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    Economic analyses of families: existing research findings
    Johnson, D. ; Kalb, G. R ( 2002-12)
    This paper provides a literature review on economics of the family. In particular, where decisions of families related to marriage, fertility, labour supply and home production are concerned. First an overview of the theory on these issues is given, followed by a selection of empirical studies. Finally, the review highlights some areas of interest for future research in Australia.
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    Estimation of wage equations in Australia: allowing for censored observations of labour supply
    Kalb, G. R. ; Scutella, R. ( 2002-05)
    This paper presents results for five separately estimated sets of participation and wage equations. The Australian working-age population is divided into sole parents, single men, single women, married men and married women. The approach in this paper takes the censoring of labour supply observations at 50 hours per week into account. The results for the wage equations are as anticipated with education, work experience and age increasing the expected wage. As expected, allowing for the censoring of labour supply reduces the predicted wage levels, particularly for married men who are most likely to work 50 hours or more.
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    The relationship between juvenile and adult crime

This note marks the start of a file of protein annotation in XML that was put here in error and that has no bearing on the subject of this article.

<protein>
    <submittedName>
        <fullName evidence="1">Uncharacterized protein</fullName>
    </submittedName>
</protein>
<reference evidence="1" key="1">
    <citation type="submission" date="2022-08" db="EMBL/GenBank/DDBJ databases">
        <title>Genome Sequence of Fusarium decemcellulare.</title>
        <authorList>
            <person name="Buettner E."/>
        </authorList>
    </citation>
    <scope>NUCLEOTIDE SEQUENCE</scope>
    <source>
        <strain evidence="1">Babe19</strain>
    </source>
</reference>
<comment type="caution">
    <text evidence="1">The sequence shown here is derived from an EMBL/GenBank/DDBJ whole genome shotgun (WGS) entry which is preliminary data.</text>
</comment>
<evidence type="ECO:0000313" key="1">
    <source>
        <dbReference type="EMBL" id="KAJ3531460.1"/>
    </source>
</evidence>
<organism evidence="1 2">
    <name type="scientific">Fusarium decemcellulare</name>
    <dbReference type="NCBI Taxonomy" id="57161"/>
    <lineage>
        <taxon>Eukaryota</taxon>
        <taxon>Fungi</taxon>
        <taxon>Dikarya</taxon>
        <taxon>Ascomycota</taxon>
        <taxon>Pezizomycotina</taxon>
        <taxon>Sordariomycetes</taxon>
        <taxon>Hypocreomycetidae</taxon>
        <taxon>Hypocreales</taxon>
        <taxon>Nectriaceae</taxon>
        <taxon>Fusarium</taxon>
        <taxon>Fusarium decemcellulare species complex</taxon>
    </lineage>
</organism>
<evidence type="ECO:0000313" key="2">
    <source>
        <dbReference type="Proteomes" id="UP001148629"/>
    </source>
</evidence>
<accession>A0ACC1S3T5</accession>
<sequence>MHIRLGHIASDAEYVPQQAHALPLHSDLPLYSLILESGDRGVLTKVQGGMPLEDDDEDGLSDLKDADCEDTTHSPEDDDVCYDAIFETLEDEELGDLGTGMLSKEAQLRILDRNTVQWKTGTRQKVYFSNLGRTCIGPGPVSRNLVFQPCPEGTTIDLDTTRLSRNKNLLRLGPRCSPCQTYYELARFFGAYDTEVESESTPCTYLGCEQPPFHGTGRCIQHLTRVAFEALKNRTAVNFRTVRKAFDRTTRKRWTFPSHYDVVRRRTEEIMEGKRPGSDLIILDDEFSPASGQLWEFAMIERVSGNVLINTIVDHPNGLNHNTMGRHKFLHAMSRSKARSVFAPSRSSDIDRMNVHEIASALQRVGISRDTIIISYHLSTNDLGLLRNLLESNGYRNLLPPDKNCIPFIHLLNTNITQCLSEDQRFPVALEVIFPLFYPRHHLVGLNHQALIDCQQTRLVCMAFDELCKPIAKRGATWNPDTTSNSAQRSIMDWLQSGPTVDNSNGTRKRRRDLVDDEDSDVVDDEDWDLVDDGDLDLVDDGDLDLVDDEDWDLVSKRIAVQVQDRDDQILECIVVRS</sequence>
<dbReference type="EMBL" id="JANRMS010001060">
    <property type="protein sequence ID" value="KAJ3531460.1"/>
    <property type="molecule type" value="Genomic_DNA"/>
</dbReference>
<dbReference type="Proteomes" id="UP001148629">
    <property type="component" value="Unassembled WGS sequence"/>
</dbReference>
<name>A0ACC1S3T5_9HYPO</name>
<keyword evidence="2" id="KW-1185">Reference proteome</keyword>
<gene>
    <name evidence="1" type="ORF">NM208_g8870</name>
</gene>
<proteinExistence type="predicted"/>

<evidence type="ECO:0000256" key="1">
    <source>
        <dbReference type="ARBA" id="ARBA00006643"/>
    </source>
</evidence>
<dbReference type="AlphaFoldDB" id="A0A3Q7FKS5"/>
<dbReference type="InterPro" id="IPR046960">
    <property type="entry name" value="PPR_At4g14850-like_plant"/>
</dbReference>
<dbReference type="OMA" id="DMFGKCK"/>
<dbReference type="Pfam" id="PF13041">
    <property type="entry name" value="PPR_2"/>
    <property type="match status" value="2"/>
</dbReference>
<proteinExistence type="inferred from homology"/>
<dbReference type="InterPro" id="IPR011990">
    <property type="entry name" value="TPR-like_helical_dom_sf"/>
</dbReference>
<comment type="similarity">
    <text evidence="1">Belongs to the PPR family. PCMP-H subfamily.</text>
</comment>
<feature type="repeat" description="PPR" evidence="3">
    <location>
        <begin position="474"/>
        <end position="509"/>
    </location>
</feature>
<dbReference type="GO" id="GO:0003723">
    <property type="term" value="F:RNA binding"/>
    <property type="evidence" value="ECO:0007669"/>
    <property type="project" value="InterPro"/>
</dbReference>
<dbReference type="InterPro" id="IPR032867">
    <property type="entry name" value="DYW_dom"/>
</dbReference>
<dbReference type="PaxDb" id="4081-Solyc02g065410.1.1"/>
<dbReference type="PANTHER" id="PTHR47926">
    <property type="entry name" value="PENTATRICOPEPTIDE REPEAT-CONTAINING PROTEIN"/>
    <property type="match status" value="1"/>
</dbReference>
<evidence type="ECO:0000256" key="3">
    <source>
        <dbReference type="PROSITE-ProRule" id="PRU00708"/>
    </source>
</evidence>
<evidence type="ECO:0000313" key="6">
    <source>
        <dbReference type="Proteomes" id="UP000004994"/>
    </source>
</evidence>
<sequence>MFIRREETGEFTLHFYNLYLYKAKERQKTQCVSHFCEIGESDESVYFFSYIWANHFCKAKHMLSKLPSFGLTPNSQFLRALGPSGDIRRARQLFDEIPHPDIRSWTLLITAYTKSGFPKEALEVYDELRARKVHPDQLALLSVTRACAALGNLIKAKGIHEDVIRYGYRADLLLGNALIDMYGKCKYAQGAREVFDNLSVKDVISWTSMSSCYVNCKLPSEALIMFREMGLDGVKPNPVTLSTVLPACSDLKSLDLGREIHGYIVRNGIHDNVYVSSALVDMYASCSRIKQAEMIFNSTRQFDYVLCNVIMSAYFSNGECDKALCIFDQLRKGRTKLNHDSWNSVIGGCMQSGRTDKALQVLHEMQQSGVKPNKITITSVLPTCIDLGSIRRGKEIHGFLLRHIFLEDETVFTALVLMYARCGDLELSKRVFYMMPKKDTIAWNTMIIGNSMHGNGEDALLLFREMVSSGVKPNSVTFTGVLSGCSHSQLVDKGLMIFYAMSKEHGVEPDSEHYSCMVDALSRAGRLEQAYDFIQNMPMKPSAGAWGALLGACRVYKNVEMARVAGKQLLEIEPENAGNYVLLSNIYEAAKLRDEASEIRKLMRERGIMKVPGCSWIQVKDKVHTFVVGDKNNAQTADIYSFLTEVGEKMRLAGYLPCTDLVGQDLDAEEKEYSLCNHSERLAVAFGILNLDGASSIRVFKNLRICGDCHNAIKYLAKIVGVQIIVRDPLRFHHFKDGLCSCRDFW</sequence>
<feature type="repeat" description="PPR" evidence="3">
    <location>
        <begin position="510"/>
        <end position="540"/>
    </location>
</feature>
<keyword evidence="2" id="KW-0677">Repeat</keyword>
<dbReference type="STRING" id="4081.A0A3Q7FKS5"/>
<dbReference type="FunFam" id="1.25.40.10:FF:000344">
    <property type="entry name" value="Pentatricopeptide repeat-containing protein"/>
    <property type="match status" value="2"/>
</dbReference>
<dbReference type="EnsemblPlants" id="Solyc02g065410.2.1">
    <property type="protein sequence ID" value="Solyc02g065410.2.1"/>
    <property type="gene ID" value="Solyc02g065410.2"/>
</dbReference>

Kalb, G. R. ; Williams, J. ( 2002-04)
    Previous studies find a positive relationship between juvenile and adult criminal involvement. Using data on males from the Delinquency in a Birth Cohort II study, we ivestigate whether this correlation is due to unobserved characteristics that increase the probability of both juvenile and adult crime, or whether it is due to true state dependence in crime. Distinguishing between state dependence and heterogeneity is important from a policy perspective. For example, if youthful crime causes adult crime, then policies that reduce a juvenile's criminal behavior will also reduce criminal behavior as an adult. Using a treatment effects model, we find evidence of both state dependence and heterogeneity in the relationship between juvenile and adult crime. The causal influence of delinquency on adult crime is largest for white males and males with fewer years of schooling. The findings suggest that preventive policies that divert juveniles from crime are a viable policy tool for reducing the overall rate of crime.